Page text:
If you were born in August, wear a peridot ring

by Shadab Zeest Hashmi

Dear Peridot Child,

Cupped by mountains, you are thirty-two-something degrees North in latitude. You are of raw seasons, placed as a story within a story, a fledgeling in the rorschach nest of the imagination, the wordy part of the planet wound around your ears. You are your own battlefield, fired up to fifty degrees Celsius then doused by torrents of Monsoon rains. You are chrysalis and oak, simmer and lull. In 1947 you are coming to a world of wars.

Grains of dust in a new country are upturned mirrors. You are one, you are many: Thirty two million on the day of your birth.

You washed up alone, wishing for a desk with empty drawers, a green gem on your finger.

The Peridot is the gem of youthfulness

and wisdom

Khizer, the saint of lost travelers appears here:  by this roadside, in this market, on the balcony of this mosque. This means everywhere. He has an ancient white beard and youthful eyes. His robe is green. The city of your birth opens to thirteen gates, of which one is named after Khizer. Doves peck at prayer beads, broken and rolling across the threshold.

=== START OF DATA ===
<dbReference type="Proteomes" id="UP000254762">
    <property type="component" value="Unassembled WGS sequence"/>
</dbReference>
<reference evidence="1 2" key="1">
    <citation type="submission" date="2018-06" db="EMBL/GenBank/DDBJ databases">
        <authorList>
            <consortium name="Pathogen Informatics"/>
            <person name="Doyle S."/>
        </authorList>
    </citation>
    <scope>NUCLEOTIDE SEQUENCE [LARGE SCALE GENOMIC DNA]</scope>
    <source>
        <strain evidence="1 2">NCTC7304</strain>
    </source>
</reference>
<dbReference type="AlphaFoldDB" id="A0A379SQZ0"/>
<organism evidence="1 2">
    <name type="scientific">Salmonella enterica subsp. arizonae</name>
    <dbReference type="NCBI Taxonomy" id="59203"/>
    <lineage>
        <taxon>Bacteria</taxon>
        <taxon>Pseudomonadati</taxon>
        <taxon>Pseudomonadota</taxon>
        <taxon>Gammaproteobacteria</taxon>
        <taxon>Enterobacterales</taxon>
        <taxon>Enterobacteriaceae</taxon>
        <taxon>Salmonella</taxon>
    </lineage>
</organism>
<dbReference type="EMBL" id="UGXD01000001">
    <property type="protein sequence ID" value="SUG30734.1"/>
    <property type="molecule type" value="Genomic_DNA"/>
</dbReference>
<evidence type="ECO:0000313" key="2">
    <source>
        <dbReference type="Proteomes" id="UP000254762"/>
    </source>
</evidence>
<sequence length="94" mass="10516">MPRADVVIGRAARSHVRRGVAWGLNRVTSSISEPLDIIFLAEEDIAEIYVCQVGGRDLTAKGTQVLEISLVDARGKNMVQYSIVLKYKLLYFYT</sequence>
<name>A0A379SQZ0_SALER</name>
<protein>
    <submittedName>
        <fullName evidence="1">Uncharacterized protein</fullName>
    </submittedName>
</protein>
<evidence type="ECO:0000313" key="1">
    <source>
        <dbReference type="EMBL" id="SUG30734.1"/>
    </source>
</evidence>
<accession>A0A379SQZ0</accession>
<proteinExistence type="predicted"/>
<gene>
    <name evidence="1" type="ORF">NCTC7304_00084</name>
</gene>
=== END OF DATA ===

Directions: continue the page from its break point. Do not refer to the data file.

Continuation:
Peridot ranges from a springtime

 yellow green to a warm olive green.

There are ledgers under the yellow-green mustard fields. Names float to their owners and hang around their necks. There are tunnels that muralists paint, and underneath, a map of sacrifice.

The ancients believed that peridot can

inhibit enchantments,

At your birth the earth is a chessboard.

The peridot protects the wearer

 from evil spirits

We are  bricks on a sheer veil.  By nightfall, the mirrors dissolve into a phoneme large enough to hold the day’s garden, its smallest tendril and dot.

It glows in the dark.